Making Music – in the edit
There are some interesting videos emerging which involve collaborations between musicians – some of whom don’t even know of each others existence.
This fresh treatment of Ben E King’s classic Stand by Me has proved popular on You Tube. The video is an extract from Playing for Change: Peace through Music – a feature documentary which came out last year for which the producers Mark Johnson & Jonathan Wall travelled the world filming musicians in Tibet, South Africa, the US and elsewhere performing versions of Stand by Me, as well as Bob Marley’s One Love & Don’t Worry (Three Little Birds). While the musicians never meet they collaborate through playback, each contributing another layer to the mix. The producers have brought them together in the edit by intercutting the geographically distributed performances.
The You Tuber known as Kutiman – Israeli musician and composer Ophir Kutiel – has taken this kind of idea to another level in the fabulous ThruYOU . He’s captured and worked with eclectic samples of You Tube music recordings – layering and interweaving the music in the individual movies to achieve great afro-beat, funk, and reggae mixes. He’s created seven inspired tracks but also embodied his ‘open source’ approach in the form of the work – with the link / credit for each recording running as the clip plays. It’s a whole new genre that couldn’t have existed without the internet. On Track 8 Kutiman talks about how he went about it and thanks the musicians who ‘took part’ – this creative community he’s conjured out of search terms; “I had a great time searching for you and working with you.” I’m interested in looking at what’s possible if we start thinking about speech content the way Kutiman has thought about music. I’m going to be experimenting around that, and I expect many others will be inspired by his work too.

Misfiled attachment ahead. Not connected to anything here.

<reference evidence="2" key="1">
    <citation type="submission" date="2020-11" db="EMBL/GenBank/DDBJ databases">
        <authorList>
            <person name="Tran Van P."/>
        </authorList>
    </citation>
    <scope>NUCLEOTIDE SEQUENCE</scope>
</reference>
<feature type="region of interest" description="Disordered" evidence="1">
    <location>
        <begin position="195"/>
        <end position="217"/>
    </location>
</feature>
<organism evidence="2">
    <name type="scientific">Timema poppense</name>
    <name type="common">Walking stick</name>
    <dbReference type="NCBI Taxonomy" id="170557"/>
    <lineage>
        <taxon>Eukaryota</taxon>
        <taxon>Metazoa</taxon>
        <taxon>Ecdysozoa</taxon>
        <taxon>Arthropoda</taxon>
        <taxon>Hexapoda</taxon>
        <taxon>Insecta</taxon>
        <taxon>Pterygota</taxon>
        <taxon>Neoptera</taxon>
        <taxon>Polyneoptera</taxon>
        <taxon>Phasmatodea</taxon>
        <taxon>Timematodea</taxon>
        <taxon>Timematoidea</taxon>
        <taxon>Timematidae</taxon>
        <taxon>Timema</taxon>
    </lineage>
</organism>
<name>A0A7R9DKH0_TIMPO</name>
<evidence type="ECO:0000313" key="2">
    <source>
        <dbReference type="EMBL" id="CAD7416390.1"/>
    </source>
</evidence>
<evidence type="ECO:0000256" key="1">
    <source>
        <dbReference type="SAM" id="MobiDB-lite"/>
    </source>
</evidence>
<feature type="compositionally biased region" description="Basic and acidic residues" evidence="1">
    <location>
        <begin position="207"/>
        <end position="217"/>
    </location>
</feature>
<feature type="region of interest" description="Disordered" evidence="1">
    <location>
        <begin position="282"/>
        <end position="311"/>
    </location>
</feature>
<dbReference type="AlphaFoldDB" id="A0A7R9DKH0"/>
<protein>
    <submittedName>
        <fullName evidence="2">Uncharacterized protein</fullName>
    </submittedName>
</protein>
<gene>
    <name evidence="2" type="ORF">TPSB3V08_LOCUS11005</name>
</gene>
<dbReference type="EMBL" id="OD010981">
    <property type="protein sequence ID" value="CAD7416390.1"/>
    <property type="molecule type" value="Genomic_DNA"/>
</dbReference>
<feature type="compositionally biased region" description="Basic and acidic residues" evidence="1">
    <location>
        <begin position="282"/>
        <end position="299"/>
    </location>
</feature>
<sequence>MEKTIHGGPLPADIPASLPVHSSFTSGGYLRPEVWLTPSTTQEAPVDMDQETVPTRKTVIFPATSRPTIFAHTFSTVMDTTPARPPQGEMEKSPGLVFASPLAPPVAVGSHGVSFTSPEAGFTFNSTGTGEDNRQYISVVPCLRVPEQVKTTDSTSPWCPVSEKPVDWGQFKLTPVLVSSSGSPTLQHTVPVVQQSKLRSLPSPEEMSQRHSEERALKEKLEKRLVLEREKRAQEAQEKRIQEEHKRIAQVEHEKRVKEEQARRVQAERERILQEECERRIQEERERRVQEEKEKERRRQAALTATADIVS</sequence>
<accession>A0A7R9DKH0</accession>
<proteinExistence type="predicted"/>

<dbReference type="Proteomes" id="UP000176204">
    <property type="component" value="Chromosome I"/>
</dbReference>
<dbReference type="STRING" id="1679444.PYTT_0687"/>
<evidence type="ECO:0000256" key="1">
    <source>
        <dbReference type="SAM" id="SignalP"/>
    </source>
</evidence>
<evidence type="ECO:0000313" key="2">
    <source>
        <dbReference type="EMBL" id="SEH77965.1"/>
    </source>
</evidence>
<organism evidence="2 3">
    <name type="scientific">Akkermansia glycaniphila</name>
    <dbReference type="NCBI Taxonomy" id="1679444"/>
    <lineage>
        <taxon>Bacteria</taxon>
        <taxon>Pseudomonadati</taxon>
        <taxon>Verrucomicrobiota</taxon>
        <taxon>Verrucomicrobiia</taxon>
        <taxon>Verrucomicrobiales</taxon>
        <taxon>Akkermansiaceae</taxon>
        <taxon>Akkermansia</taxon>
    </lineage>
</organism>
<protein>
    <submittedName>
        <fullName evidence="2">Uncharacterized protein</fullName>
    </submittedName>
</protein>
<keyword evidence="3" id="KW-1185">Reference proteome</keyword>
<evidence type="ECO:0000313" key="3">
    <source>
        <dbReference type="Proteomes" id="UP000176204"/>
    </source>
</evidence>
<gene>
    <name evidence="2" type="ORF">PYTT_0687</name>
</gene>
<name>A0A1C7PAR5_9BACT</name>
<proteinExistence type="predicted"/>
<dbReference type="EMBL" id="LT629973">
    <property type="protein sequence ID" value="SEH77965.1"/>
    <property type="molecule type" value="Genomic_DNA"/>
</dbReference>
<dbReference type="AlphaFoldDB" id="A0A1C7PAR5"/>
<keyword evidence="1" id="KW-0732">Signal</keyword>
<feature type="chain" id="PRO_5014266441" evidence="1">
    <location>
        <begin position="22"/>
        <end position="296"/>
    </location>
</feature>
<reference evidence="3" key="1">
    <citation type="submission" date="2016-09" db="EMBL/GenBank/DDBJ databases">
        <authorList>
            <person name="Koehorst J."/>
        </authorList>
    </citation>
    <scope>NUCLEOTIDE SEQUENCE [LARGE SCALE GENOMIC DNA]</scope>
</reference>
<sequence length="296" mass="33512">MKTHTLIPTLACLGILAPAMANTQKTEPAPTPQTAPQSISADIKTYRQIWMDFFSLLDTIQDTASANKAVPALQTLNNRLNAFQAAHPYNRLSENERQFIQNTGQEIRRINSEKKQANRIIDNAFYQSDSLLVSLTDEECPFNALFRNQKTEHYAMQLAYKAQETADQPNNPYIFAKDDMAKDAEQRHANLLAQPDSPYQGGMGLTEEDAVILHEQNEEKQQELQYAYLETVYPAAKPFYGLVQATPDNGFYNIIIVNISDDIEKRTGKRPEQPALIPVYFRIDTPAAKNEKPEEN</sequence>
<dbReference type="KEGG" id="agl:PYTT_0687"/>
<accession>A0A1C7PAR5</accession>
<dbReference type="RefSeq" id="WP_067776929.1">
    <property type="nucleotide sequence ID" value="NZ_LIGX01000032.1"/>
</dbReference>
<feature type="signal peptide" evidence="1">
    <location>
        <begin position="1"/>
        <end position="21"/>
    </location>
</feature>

One such example has just appeared. Lewes New School in Sussex have released a video in which kids from the school perform David Bowie’s Changes. It has to be inspired by ThruYOU, as the only grown-up playing is a bass player – Herbie Flowers – the grandfather of two boys at the school, who played on the orginal recording in 1972.